He also assisted his teammates in a big way. Bosa’s havoc aided this sack by Deommodore Lenoir on a pressure from the slot Bosa caused coming up the middle. The pressure he generated with a rip move forced Stafford off his spot to his left, where an awaiting Lenoir promptly greeted him for a big loss:

Bosa’s final sack of the game was also a bit symbolic of this. Even though he doesn’t win with his initial swipe move, his motor never stops, and he ends up being the last defender to get a hand on Stafford before he gives himself up for a sack:

This one had it all. It was an exhibition of all the things Bosa does well. The sum of all parts that create the best pass rusher in the business. Speed, precision, power. Multiple sacks. Season high-pressure total.

But the sticking point for me was how he broke his opponent’s will. It’s seldom seen at this level of football, so I gave this game the nod at the top of the list.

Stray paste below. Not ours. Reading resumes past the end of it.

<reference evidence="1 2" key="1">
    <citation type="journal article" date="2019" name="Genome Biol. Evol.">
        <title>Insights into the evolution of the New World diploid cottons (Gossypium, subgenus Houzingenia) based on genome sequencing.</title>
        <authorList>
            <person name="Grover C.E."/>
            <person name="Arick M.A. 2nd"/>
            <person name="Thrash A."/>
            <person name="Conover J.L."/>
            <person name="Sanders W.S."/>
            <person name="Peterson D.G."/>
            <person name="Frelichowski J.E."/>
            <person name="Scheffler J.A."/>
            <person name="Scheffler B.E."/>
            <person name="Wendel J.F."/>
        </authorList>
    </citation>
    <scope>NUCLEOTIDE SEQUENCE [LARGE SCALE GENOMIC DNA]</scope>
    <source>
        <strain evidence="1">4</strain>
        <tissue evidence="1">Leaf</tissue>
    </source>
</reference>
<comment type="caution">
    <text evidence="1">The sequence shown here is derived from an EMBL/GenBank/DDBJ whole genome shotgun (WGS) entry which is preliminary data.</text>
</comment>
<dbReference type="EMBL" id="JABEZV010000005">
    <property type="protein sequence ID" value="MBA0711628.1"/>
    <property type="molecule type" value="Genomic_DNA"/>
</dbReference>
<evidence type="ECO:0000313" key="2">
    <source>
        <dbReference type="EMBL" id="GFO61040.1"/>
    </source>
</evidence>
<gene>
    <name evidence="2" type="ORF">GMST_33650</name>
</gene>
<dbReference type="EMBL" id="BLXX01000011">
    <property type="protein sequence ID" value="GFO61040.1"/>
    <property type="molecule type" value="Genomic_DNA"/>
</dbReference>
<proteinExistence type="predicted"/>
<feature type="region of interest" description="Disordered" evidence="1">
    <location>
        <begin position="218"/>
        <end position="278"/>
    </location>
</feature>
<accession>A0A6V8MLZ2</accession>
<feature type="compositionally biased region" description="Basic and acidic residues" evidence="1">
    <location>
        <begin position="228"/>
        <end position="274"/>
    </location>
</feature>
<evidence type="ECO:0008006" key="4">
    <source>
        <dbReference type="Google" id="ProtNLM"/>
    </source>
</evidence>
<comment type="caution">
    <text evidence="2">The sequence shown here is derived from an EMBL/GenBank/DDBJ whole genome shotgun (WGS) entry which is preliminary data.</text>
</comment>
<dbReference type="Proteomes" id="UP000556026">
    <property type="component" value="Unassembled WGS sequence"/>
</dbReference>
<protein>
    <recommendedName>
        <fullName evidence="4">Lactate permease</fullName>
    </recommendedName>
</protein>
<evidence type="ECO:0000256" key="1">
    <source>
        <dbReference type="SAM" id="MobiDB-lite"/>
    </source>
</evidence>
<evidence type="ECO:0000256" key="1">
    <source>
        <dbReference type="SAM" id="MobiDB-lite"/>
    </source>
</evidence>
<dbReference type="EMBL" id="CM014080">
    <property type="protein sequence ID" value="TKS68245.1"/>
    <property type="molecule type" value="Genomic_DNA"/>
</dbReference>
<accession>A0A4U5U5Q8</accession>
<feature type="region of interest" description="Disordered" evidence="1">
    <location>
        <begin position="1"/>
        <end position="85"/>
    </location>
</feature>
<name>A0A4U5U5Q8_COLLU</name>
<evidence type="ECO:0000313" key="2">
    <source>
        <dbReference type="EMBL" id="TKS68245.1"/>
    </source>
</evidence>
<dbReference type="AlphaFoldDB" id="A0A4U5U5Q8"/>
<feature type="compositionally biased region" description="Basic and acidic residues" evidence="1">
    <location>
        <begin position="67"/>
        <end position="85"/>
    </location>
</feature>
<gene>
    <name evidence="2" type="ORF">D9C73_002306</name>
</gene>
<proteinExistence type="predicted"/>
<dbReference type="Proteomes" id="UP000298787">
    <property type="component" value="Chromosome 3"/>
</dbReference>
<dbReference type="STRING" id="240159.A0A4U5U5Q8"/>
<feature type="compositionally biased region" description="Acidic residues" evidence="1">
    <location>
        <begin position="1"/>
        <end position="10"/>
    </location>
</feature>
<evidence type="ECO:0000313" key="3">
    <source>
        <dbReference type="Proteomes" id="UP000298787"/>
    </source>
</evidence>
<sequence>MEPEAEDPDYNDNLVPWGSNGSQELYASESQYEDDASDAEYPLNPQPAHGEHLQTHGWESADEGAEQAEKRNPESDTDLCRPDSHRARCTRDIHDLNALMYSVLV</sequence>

Here are Bosa’s total numbers from this game:

14 pressures

2 sacks

5 quarterback hits

2 tackles for loss

31.1 percent pressure rate

Here is the complete top ten list, with links that will take you to each of the articles written for each spot:

#10 - Brandon Aiyuk @ Atlanta

#9 - Charvarius Ward @ Carolina

#8 - Brock Purdy vs Tampa Bay

#7 - Talanoa Hufanga @ Chicago

#6 - George Kittle vs Washington

#5 - Charles Omenihu vs Seattle

#4 - Deebo Samuel vs Los Angeles Rams

#3 - Fred Warner vs Dallas

#2 - Christian McCaffrey @ Los Angeles Rams

#1 - Nick Bosa vs Los Angeles Rams

I greatly appreciate those that kept up with this series. This is one of my favorite pieces of content I do throughout the year. However, as much as I enjoy doing it, it also takes a significant amount of time to go back and watch all these games and cut up the film clips for each article. So thank you for being patient and bearing with me while I put this together.

I cannot wait to speak with you all in the comments and hear your thoughts on where you would have placed certain games, ones I might have missed, or anything else you’d like to discuss about the topic. As always, thanks for reading my work!